Used Honda Civic 2006-2011 review

Overall rating:4.5 Star Rating: Recommended
Updated: August 3, 2013
2007 Honda Civic
2007 Honda Civic. Click for larger photo

Rarely, automakers redesign their best selling cars by completely overhauling their styling and platform. It worked for the 7-th generation Honda Civic as it remained the second-best selling small car in the US, only behind Toyota Corolla.
The 2006-2011 Honda Civic comes as a sedan or coupe. It has front wheel-drive and a sporty 4-wheel independent suspension. The interior space is ample with plenty of head and legroom in the front. Rear seat space is average for the class. The digital speedometer is placed closer to the view of the road in a Prius-like fashion. Front seats are supportive; the driver's seat height is adjustable. Controls are simple. An audio system in LX and higher trims comes with an auxiliary input jack. A USB audio interface is available on EX, Hybrid and Si models starting from 2009. The trunk is spacious; the rear seatbacks fold down in all models except Hybrid.
The Civic's fuel economy is among the best in its class. Maintenance costs are moderate. Overall reliability is above average, but there are a few issues used car buyers should take into consideration, read below.

2007 Honda Civic interior
2007 Honda Civic interior. Click for larger photo
Honda Civic engine
Honda Civic 1.8L engine. Click for larger photo

Lineup: Honda Civic comes in four trim levels: barebone DX, mid-level LX, sporty Si and top of the line EX, with features like leather-wrapped steering, heated leather seats and navigation.
The sporty Civic Si comes only with a manual transmission and offers a stronger engine, firmer springs and thicker stabilizer bars. There is also a Honda Civic Hybrid and a very rare natural gas-powered Civic GX.

Powertrain: The Civic DX, LX and EX models have a 140-hp SOHC i-VTEC 1.8L 4-cylinder engine and a 5-speed manual or 5-speed automatic transmission. The Civic Si comes with the 197-hp 2.0L DOHC i-VTEC inline-4 with high compression ratio (11.0:1) and for that reason, requires premium gasoline. Both engines use a maintenance-free timing chain; there is no timing belt to worry about.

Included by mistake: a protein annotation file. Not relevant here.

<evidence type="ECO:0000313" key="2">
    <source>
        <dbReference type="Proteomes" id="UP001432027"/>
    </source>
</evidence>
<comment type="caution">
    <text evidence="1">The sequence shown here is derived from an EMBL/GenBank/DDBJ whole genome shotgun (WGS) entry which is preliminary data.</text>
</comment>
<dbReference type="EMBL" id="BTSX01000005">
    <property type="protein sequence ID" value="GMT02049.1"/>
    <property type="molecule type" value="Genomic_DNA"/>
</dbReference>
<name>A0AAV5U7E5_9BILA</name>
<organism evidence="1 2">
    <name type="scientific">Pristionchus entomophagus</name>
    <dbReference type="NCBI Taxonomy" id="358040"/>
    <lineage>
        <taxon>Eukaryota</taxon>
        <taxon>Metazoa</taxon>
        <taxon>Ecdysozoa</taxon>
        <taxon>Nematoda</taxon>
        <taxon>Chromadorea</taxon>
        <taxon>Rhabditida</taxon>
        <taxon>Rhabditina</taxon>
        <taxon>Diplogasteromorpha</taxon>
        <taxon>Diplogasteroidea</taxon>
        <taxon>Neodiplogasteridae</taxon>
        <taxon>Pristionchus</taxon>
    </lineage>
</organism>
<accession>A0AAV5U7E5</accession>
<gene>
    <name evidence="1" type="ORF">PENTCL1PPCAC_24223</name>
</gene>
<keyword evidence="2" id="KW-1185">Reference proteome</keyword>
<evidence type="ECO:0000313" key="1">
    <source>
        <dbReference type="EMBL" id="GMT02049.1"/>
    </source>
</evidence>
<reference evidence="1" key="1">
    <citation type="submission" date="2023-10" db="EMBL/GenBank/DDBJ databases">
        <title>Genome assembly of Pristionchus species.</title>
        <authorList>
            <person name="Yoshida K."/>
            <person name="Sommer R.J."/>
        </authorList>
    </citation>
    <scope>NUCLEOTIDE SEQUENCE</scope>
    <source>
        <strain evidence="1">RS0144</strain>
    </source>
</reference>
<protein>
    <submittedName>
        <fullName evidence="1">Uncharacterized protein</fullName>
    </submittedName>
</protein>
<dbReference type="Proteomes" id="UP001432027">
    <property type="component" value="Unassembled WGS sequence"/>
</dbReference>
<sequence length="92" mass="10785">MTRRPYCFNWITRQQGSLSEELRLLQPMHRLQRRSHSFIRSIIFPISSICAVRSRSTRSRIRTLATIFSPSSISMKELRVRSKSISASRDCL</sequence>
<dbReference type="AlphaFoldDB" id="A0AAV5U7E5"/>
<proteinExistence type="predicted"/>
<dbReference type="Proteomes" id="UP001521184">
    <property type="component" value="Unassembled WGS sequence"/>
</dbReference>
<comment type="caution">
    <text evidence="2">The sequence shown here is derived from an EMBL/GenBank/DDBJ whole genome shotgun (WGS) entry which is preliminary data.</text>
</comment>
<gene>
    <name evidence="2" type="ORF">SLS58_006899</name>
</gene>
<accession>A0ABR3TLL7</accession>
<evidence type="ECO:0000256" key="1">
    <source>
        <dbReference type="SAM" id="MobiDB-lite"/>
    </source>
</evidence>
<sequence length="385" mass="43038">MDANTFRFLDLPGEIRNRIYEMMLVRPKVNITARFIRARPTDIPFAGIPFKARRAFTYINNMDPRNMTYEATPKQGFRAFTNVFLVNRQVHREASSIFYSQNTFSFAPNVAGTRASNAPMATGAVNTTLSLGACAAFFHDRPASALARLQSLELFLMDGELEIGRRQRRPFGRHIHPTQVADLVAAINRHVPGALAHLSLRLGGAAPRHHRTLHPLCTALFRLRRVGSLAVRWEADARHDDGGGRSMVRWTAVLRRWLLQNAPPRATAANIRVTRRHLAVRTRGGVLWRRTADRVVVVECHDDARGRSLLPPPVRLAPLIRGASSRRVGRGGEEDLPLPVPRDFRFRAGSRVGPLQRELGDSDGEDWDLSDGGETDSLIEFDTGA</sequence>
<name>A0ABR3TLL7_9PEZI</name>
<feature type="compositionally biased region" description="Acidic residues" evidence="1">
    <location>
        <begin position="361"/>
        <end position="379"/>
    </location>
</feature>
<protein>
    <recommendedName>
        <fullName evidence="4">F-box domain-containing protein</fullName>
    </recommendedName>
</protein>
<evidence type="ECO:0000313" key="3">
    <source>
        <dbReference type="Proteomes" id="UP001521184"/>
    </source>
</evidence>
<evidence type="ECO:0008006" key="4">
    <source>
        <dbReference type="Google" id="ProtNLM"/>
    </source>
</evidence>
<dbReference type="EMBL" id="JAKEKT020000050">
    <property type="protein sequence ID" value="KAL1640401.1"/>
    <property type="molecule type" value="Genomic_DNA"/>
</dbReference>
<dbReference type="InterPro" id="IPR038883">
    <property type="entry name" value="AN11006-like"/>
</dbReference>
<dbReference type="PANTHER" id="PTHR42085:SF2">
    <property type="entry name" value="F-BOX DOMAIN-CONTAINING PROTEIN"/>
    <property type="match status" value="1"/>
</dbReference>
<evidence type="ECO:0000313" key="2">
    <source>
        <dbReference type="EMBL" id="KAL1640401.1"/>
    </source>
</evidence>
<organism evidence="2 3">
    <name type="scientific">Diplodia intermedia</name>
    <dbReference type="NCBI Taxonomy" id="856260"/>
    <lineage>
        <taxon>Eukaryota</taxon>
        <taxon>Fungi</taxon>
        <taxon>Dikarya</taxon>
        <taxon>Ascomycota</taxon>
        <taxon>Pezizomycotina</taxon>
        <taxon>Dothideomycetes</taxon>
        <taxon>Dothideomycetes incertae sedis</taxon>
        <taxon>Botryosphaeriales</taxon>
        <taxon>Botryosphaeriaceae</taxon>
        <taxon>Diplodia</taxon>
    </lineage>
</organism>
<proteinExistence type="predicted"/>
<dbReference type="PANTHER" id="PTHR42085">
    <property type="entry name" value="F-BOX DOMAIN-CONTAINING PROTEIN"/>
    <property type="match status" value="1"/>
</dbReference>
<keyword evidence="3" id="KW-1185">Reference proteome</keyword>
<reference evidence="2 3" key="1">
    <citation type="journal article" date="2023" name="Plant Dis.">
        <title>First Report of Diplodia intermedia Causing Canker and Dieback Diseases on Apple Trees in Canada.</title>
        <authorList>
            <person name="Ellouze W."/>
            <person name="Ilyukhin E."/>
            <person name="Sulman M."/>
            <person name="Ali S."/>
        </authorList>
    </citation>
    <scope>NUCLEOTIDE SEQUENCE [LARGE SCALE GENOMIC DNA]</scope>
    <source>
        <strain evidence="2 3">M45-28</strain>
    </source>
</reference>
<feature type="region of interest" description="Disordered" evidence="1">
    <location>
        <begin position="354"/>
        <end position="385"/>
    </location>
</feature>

Honda Civic Hybrid: Available only as a sedan, the Civic Hybrid has a powerful electric motor sandwiched between a 4-cylinder 1.3L engine and a continuously variable transmission (CVT). A used Honda Civic Hybrid is not very expensive, but according to Consumer Reports, the hybrid battery was a trouble spot, especially in the 2009 model. The battery warranty has been extended for some models. This article explains in more details.

Fuel Economy: The EPA rates the 2006 Civic with a 1.8L engine and a 5-speed automatic transmission at 26/36 mpg (9.0/6.5 L/100 km) city/highway. This means that Honda Civic can drive up to 356 miles (573 km) on a 13.2-gallon (50 liter) tank. The 2006 Honda Civic Hybrid gets 40/45 mpg city/highway (5.9/5.2 L/100 km).

Ride and handling: On the road, the Civic handles well, better than the sales-leader Toyota Corolla, although not as sporty as Mazda 3. The steering is precise and responsive; turning radius is pretty good. The ride is more on the firm side and you will hear some road and tire noise. The 1.8L accelerates easily and offers adequate power for daily driving.

Safety: Anti-lock brakes, side and side curtain airbags are standard. Vehicle stability control is available in Si and EX-L models. The 2006-2010 Honda Civic received five stars for both the driver and the front passenger in the NHTSA frontal crash tests. Starting with 2011 models, NHTSA has introduced tougher tests, where the 2011 Civic is rated with three stars overall: four stars in the front crash test and two stars in the side crash test. For more details, visit

Pros: Fuel economy, low maintenance costs, styling, sharp handling, holds value well, speedometer is close to the view of the road.

Cons: Low seating position, interior materials could be better, lack of standard equipment in DX models, road noise, weak rear suspension, tires wear fast.

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Overall: The Civic remains one of the top choices for a small car. Consumer Reports rates a used Honda Civic as 'Good Bet' with predicted reliability rated 'above average'. Mazda 3 is the closest alternative; Mazda 3 is also reliable and offers more sporty handling. Mitsubishi Lancer is another sporty compact car. Toyota Corolla has a soft and smooth ride and is also very reliable, although it's not sporty by any means.
Read about common problems and what to look for on the next page.